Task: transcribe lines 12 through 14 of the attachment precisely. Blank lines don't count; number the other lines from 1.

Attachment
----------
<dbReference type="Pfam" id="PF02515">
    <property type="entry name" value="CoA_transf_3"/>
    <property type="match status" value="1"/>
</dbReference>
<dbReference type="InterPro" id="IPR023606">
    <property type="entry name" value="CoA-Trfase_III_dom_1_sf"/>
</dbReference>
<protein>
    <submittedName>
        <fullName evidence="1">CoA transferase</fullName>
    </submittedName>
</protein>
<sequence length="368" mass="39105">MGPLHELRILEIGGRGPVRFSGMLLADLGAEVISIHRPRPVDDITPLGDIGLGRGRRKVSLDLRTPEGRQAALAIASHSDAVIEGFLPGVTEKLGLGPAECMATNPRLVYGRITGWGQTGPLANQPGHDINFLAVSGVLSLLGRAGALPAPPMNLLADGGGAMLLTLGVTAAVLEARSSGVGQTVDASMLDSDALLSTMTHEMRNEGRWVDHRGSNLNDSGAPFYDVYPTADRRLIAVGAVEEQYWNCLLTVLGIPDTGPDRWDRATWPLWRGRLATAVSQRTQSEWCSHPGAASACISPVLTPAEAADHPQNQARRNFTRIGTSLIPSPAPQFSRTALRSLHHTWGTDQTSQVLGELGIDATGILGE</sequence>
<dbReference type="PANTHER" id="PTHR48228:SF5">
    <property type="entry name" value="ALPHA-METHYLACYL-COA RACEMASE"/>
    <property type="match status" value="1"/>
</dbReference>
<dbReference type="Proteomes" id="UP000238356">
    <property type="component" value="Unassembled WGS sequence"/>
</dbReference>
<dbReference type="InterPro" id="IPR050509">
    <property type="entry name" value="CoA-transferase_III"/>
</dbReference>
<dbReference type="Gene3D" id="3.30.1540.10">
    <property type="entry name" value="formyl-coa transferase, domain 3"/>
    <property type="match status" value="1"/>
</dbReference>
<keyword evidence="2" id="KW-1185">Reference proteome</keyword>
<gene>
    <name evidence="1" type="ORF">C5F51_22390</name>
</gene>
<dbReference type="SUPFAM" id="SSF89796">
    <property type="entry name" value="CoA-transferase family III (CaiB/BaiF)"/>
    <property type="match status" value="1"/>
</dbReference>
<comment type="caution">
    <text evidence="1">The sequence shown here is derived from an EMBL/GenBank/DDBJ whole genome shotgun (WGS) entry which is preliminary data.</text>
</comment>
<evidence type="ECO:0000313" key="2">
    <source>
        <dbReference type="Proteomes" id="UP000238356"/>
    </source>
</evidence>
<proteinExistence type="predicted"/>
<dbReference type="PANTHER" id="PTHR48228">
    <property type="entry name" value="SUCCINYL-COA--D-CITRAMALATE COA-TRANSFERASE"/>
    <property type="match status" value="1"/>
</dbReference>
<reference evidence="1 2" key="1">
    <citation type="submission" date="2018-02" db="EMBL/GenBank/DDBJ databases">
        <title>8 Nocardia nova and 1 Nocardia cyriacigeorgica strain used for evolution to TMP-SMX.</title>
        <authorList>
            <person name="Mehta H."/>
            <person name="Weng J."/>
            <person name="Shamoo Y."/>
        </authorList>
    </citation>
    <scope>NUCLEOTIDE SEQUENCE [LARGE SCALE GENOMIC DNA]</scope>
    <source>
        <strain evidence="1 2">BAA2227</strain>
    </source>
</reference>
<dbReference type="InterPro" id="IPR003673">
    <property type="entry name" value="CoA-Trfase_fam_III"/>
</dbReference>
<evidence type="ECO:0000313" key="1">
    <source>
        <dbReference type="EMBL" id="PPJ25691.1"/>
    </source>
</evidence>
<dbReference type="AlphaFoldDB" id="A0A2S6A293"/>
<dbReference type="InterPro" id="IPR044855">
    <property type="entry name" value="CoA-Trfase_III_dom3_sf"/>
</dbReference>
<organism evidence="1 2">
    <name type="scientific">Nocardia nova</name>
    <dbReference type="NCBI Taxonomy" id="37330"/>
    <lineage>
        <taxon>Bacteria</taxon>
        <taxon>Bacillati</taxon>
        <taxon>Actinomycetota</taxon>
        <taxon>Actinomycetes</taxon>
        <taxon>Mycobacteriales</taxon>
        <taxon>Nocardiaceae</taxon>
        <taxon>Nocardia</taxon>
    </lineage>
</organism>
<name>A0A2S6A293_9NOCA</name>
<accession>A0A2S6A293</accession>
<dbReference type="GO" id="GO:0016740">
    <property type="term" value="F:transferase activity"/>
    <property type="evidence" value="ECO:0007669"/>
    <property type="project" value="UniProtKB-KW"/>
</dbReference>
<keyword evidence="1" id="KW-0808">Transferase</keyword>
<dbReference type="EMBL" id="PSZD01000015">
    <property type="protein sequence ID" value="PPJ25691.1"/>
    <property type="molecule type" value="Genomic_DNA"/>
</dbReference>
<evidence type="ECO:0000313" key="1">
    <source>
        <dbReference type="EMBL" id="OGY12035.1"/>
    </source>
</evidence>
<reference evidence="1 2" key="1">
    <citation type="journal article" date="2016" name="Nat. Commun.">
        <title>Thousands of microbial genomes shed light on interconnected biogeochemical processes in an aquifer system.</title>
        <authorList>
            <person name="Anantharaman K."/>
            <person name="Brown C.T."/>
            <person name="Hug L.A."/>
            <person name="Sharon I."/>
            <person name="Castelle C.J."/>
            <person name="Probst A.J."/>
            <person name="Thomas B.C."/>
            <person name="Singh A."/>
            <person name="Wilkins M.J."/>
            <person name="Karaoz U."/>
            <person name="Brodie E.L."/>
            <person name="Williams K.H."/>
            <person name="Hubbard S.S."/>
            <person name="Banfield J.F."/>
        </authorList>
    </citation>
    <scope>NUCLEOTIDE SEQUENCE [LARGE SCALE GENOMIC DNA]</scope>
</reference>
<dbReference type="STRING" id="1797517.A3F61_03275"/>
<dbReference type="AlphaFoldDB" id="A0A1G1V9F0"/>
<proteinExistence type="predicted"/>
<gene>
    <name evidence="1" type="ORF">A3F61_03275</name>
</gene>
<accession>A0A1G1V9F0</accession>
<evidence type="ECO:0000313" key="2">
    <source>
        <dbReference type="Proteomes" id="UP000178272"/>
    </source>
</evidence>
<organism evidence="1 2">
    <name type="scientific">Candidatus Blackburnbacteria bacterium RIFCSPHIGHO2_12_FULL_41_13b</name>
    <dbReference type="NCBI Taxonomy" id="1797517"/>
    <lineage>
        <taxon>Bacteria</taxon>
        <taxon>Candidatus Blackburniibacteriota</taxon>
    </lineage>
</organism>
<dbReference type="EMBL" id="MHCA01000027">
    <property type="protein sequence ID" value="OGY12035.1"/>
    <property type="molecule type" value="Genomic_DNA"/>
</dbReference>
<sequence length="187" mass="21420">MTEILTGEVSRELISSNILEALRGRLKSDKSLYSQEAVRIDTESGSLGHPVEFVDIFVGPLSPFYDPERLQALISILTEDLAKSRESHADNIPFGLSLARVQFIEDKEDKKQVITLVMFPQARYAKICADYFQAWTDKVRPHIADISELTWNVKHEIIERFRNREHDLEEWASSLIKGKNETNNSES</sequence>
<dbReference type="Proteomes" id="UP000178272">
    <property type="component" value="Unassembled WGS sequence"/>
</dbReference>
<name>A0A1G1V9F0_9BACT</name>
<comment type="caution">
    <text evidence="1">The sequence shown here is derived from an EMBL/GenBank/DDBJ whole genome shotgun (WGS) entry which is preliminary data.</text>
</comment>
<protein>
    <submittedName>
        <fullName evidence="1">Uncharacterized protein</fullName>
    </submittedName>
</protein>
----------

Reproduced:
</protein>
<sequence length="368" mass="39105">MGPLHELRILEIGGRGPVRFSGMLLADLGAEVISIHRPRPVDDITPLGDIGLGRGRRKVSLDLRTPEGRQAALAIASHSDAVIEGFLPGVTEKLGLGPAECMATNPRLVYGRITGWGQTGPLANQPGHDINFLAVSGVLSLLGRAGALPAPPMNLLADGGGAMLLTLGVTAAVLEARSSGVGQTVDASMLDSDALLSTMTHEMRNEGRWVDHRGSNLNDSGAPFYDVYPTADRRLIAVGAVEEQYWNCLLTVLGIPDTGPDRWDRATWPLWRGRLATAVSQRTQSEWCSHPGAASACISPVLTPAEAADHPQNQARRNFTRIGTSLIPSPAPQFSRTALRSLHHTWGTDQTSQVLGELGIDATGILGE</sequence>
<dbReference type="PANTHER" id="PTHR48228:SF5">